The rawhide projects are due to a recent development that I take great pride in. I was contacted and asked if I would be interested in doing some writing for the Traditional Cowboy Arts Association. I was, instantly, and subsequently met most of the officers during my first and only – so far – zoom session. What a thrill it was to be in that meeting with people so very highly accomplished in their art. I encourage readers of this page to go the TCAA website and spend some time looking around. And buy the book Cowboy Rennaissance. It is an absolutely stunning book containing the works of North American master craftsman — functional art pieces without equal anywhere in the world. It’s a coffee table must and the work — silversmithing, bits and spurs, rawhide braiding, and saddles — I’m not over-selling it, is mesmerizing.
I wanted, and was quite surprised and honored to be asked, to work for the TCAA because we don’t have to travel to Mongolia to find imperiled cultures. They exist right here in America, and it would be a tragedy to lose the kind of talent and skill that the TCAA is desperately seeking to promote. Please check them out, read and watch the stories and videos about these amazing craftsman — you will not be disappointed.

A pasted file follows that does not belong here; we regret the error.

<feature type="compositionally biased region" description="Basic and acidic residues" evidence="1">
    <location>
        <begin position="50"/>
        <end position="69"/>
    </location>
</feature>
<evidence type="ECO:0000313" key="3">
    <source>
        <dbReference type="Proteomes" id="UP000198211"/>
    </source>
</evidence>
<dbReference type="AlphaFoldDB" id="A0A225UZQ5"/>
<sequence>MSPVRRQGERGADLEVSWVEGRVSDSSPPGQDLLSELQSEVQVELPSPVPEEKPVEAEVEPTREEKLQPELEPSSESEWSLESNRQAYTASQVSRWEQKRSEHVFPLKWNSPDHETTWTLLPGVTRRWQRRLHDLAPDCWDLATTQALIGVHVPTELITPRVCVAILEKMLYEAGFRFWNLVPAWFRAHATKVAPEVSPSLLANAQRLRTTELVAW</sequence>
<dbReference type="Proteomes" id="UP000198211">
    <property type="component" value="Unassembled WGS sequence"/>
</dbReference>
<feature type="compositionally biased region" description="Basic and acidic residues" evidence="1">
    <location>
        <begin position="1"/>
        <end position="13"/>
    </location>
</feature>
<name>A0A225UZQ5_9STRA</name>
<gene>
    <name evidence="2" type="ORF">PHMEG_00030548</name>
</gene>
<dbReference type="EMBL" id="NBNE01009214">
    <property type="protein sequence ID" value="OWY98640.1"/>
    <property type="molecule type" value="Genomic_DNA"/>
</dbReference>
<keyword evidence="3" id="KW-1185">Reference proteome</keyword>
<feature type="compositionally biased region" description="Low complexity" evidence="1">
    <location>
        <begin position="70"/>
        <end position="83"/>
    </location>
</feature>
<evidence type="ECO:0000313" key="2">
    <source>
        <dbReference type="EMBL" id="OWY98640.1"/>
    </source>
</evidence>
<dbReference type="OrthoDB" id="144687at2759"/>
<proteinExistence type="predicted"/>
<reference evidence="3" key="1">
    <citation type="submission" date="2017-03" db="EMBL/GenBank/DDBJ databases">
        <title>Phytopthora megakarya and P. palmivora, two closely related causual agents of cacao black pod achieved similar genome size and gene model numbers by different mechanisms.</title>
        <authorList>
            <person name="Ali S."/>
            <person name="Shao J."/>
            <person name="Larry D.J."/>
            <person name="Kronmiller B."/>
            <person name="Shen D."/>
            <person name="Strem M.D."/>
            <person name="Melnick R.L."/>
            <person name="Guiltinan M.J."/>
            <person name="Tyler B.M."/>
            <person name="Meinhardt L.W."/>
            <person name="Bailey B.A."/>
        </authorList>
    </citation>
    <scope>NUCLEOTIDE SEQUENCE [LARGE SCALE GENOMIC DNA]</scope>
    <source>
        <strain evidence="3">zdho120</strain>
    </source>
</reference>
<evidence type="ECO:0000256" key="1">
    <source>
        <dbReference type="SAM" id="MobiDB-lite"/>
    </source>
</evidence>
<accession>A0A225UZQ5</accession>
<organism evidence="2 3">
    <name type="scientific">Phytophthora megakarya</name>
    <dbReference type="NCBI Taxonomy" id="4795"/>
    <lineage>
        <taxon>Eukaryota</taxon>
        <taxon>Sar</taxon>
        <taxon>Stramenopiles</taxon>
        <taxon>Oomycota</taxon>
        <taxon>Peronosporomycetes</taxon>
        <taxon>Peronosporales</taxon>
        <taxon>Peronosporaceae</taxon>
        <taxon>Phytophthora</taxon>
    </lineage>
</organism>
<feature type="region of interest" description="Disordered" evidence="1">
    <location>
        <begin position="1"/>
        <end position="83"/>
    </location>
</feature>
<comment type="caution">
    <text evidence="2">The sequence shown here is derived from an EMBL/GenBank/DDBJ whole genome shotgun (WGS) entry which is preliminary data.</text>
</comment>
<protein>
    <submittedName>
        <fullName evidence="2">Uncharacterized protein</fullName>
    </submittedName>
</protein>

Finally, work on the movie continues apace. I’ve received permission to use some music from Tom Hall and Dave Stamey, and Jim Cornelius just recorded his fantastic song Charlie Russell Sky for the film. Mike Biggers is working on his own composition and together they recorded an instrumental piece that is quite fine and will be in the movie.
I can only film as I have the money to film, which is about to run out again, but I was in Paisley last Sunday — and will head down again next week — working on the project and also on assignment for a piece I’ll be writing for Range Magazine. That’s where I was reminded of the power of meadowlarks to sedate and elevate my sometimes turbulent soul. As I pulled into the Murphy Ranch for a sit down interview with members of this 4th generation ranching family, I could hear the meadowlarks along the pasture fences. The songs were sharp and shrill and poured into my truck window — a hard and beautiful reminder that sucked me instantly deeper into the stories I’m trying to tell, deeper into a meaningful way to walk the earth — while the looting and the firebombing and revolutionary tremors shake a world I want almost nothing to do with anymore – and with smoke from those fires now just one mountain range away.